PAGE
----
In 1939, Germany had occupied Poland, and Chanel knew it was only a matter of time before they were coming for France. It’s possible that her boyfriend, Hans Gunther von Dincklage let her know that the takeover was eminent.  She laid off all 300 of her workers, and encouraged them to seek safety before it was too late. Coco Chanel was not going to leave her business, no matter what happened. Just three months later, Germany occupied France.


The Nazis destroyed businesses and homes of countless number of French people. The Nazis even took over the Hotel Ritz as their headquarters, so Chanel very literally had to live among them. Her home and business were both safe, so long as she continued to be in that relationship with Von Dincklage. But, knowing Chanel, she would have hated this. She never wanted to be beholden to any man, let alone the ones who thought they could rule the world.

Subscribe to our YouTube Channel

The Nazis knew that she was close friends with the British royal family, so they asked if she would become one of their secret agents in 1943. She was given the code named “Model Hat”. On a trip with Von Dincklage, she met with Winston Churchill, and handed him a letter, which  gave Germany’s demands for England’s surrender. Obviously, he didn’t take their offer, and it wouldn’t be surprising if he crumpled up the paper where he stood.


There is no way of knowing what was said between Churchill and Chanel. Was she actually a double-agent, divulging Nazi secrets? We will never know. But when the war was over, Chanel was never brought to trial for cooperating with the Nazis. She never spoke about that time, and buried it deep, like she did with all of the other unpleasant memories in her life.


Coco Chanel never said anything publicly that was Anti-Semitic. The only documented issue she ever had was with Pierre Wertheimer, who just so happened to be Jewish. After the Nazis occupied France, they were seizing any property that belonged to the Jews, and that included businesses. She wrote a letter to the Nazi government, asking if there was a chance that she could buy back the remaining 90% of House Chanel. However, the family temporarily sold their business entities to Christians during the war, and they had already fled to safety.


There are plenty of people who cannot forgive Coco Chanel for cooperating with the Nazis. But for a moment, put yourself in her shoes: She had two choices. Break up with her boyfriend, condemn the Nazis, and lose everything. Or, bite her tongue, and keep on pretending, for the benefit of maintaining the life she worked so hard to build. She chose life. And if she were alive today, she probably wouldn’t even bother to explain her decisions. In her own words, “I don’t care what you think of me. I don’t think about you at all.”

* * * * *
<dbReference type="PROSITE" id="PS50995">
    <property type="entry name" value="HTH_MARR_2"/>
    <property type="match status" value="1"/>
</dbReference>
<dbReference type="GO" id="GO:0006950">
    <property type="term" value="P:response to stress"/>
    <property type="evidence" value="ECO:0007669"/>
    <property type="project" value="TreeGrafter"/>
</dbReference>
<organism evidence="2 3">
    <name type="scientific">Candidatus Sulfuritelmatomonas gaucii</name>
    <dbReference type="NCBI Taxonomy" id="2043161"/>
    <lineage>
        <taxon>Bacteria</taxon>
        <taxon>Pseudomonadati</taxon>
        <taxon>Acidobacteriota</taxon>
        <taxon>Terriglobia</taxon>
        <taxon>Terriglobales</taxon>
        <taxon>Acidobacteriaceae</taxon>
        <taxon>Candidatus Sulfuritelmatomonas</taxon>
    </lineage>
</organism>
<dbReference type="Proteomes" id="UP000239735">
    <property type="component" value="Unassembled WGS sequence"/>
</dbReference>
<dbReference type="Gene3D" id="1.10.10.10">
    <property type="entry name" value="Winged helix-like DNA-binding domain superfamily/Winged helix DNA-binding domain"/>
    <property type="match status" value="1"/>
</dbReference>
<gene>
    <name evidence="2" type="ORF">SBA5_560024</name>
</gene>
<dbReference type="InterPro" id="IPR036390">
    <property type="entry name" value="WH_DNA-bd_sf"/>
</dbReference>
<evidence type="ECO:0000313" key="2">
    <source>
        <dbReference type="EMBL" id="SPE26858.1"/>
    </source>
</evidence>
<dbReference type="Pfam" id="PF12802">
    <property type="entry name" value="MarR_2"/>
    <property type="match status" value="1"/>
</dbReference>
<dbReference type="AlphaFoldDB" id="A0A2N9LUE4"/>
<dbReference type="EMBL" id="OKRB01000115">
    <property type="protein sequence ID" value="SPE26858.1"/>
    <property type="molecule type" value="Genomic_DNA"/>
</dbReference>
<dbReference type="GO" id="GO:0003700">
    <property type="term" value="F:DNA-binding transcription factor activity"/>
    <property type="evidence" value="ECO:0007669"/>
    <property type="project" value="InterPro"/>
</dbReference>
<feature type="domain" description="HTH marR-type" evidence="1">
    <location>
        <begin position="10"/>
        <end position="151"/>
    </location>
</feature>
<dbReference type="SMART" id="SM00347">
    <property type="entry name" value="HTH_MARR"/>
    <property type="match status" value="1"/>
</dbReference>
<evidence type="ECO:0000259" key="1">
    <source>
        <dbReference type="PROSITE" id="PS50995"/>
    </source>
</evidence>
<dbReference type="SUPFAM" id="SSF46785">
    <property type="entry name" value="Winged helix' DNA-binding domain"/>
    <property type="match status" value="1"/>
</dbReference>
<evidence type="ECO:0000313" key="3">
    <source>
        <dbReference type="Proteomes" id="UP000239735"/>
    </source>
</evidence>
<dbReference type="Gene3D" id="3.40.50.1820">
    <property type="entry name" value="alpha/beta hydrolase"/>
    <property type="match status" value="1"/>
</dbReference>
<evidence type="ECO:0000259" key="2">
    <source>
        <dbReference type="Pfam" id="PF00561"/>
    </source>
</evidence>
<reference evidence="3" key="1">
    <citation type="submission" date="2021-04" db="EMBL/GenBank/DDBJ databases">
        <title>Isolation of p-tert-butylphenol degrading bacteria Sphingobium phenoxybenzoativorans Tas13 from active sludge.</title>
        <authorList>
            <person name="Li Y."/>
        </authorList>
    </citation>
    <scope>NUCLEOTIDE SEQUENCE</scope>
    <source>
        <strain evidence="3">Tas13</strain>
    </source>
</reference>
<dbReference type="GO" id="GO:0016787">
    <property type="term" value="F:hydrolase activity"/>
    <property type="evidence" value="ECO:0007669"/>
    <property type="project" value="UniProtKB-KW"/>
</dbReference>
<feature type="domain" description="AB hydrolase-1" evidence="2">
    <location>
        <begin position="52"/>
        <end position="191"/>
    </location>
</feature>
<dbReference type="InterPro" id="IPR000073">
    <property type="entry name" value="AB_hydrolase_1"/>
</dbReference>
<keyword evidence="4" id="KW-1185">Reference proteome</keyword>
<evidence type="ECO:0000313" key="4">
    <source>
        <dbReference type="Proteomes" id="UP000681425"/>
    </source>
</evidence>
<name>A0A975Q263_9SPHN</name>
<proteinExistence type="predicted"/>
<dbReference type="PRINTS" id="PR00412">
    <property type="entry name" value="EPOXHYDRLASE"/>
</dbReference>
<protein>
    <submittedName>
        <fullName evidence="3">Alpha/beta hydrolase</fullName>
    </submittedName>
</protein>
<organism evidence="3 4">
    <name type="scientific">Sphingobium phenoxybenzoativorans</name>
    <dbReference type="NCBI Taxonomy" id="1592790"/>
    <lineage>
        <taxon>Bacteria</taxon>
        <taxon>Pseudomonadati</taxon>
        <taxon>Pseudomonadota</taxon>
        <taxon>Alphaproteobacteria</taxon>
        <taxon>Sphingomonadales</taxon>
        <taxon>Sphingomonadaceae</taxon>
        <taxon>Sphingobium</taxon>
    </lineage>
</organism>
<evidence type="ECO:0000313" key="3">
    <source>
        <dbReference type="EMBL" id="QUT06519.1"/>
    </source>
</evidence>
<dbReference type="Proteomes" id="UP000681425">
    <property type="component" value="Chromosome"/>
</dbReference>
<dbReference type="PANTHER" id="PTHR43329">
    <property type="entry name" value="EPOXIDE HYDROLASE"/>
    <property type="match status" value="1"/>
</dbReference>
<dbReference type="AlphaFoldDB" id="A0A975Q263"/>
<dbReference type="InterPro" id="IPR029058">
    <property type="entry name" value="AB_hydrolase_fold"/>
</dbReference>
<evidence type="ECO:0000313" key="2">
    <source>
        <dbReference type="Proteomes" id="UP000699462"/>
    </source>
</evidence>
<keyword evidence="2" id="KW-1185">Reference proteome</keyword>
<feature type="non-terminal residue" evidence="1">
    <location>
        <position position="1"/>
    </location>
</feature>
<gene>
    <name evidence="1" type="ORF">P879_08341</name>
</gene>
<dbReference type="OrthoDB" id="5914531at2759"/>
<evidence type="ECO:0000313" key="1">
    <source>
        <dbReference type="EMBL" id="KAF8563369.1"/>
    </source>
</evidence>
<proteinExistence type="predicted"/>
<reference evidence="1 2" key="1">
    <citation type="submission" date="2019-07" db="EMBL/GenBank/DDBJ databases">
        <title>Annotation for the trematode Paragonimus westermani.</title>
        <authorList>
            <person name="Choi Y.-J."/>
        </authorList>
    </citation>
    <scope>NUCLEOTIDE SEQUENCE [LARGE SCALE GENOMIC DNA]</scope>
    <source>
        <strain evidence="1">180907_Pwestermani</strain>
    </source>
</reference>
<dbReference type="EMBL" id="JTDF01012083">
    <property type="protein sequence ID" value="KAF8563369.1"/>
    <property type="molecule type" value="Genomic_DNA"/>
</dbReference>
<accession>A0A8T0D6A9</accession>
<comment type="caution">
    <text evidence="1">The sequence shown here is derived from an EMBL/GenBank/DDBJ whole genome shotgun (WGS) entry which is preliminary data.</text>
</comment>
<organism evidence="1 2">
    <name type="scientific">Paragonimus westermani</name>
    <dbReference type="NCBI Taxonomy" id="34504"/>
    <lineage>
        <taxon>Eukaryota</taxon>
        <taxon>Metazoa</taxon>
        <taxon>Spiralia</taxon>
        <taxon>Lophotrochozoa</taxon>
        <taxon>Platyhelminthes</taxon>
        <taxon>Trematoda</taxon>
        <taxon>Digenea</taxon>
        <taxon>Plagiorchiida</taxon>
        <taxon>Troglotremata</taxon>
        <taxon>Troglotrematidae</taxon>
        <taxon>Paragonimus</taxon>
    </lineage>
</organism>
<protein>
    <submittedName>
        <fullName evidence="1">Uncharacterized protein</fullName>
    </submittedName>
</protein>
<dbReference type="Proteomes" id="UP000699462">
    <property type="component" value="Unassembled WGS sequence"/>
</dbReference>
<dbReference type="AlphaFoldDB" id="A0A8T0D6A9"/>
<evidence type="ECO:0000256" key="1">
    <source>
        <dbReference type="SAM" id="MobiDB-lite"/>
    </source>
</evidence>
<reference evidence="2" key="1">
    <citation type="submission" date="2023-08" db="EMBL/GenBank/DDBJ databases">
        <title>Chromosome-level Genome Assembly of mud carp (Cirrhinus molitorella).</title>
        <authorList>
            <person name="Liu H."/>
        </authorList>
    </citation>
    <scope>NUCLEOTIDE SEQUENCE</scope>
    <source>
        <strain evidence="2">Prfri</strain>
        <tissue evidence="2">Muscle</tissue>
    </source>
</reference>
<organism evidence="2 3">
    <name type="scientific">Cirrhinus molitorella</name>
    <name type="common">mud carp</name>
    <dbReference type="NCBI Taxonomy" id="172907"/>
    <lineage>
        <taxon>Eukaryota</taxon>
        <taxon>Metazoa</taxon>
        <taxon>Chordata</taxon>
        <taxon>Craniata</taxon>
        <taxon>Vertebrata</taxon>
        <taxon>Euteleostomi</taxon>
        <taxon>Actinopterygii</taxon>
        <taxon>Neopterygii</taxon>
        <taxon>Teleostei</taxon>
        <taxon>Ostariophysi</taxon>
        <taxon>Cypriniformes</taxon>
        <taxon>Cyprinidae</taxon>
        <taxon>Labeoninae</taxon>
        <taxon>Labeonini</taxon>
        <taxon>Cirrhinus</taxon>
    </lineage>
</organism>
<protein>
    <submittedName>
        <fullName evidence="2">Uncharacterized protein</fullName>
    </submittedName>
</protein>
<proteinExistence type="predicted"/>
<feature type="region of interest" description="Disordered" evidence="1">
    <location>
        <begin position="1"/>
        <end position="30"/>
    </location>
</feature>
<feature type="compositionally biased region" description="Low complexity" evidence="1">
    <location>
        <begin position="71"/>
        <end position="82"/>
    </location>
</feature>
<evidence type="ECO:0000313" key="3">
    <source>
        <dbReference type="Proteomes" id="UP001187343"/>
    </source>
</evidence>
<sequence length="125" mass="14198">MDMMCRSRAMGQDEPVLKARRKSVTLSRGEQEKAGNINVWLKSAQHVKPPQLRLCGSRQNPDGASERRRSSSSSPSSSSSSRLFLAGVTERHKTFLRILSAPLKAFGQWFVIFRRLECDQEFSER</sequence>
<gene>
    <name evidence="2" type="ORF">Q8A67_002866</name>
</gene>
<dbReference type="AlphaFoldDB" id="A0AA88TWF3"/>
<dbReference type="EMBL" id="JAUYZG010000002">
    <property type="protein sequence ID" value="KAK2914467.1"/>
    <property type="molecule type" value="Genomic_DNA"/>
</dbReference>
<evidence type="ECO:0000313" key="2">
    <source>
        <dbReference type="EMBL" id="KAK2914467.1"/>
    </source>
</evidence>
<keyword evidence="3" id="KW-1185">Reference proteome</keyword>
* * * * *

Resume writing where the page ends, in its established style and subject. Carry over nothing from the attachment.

When the war was over in 1945, Chanel dumped Von Dinklage quicker than you can say “Auf Wiedersehen.” She moved on to having an affair with the Spanish artist Salvador Dali, which is an interesting choice, to say the least.


When the war was over in 1945, Coco Chanel was 62 years old, and she no longer felt inspired to create new clothes. She chose to retire from the fashion world for years, and lived off of the royalties from the sales of her perfume.


In 1958, she found her second wind at the age of 75. She unveiled new designs, and reopened House Chanel. This sparked a resurgence in her brand’s popularity. Coco Chanel chose a man named Karl Lagerfeld to be her successor for the brand. She had more than enough money to retire and live a comfortable life, but she worked until the day she died on January 10th, 1971. When she died, she was 87 years old, and had an estimated net worth of $100 million.

Yes, this sounds like a lot of money, but keep in mind that Pierre Wertheimer’s grandsons still own 90% of Chanel, even to this very day. They are now multi-billionaires.


Today, many people think of Chanel as a brand that is intimidating and unattainable. But for those who look at the price tag, they miss the point. Coco Chanel was quoted saying on more than one occasion that she believed people should wear what makes them happy.

Photo Credit: Wikipedia Creative Commons

Wear the colors you feel great in, and the style that makes you feel comfortable. Instead of trying to be flashy or follow a trend, your attitude and the way you carry yourself speaks far more than the clothes on your back. She said, “Fashion is not something that exists in dresses only. Fashion is in the sky, in the street. Fashion has to do with ideas, the way we live, and what is happening.”


Now, before we end this video, I just wanted to say that our audience here on Biographics is only 13% female, and we look to these analytics when we decide what videos to make. If you’re a woman in the audience, please do subscribe, so we know you’re out there. And if you felt inspired by the story of Coco Chanel, please share this with someone in your life that you know would appreciate it, too. Thanks for watching.


Sources for the video description:–34bn-dividend-alain-and-gerard-wertheimer

Leave A Reply

three × 4 =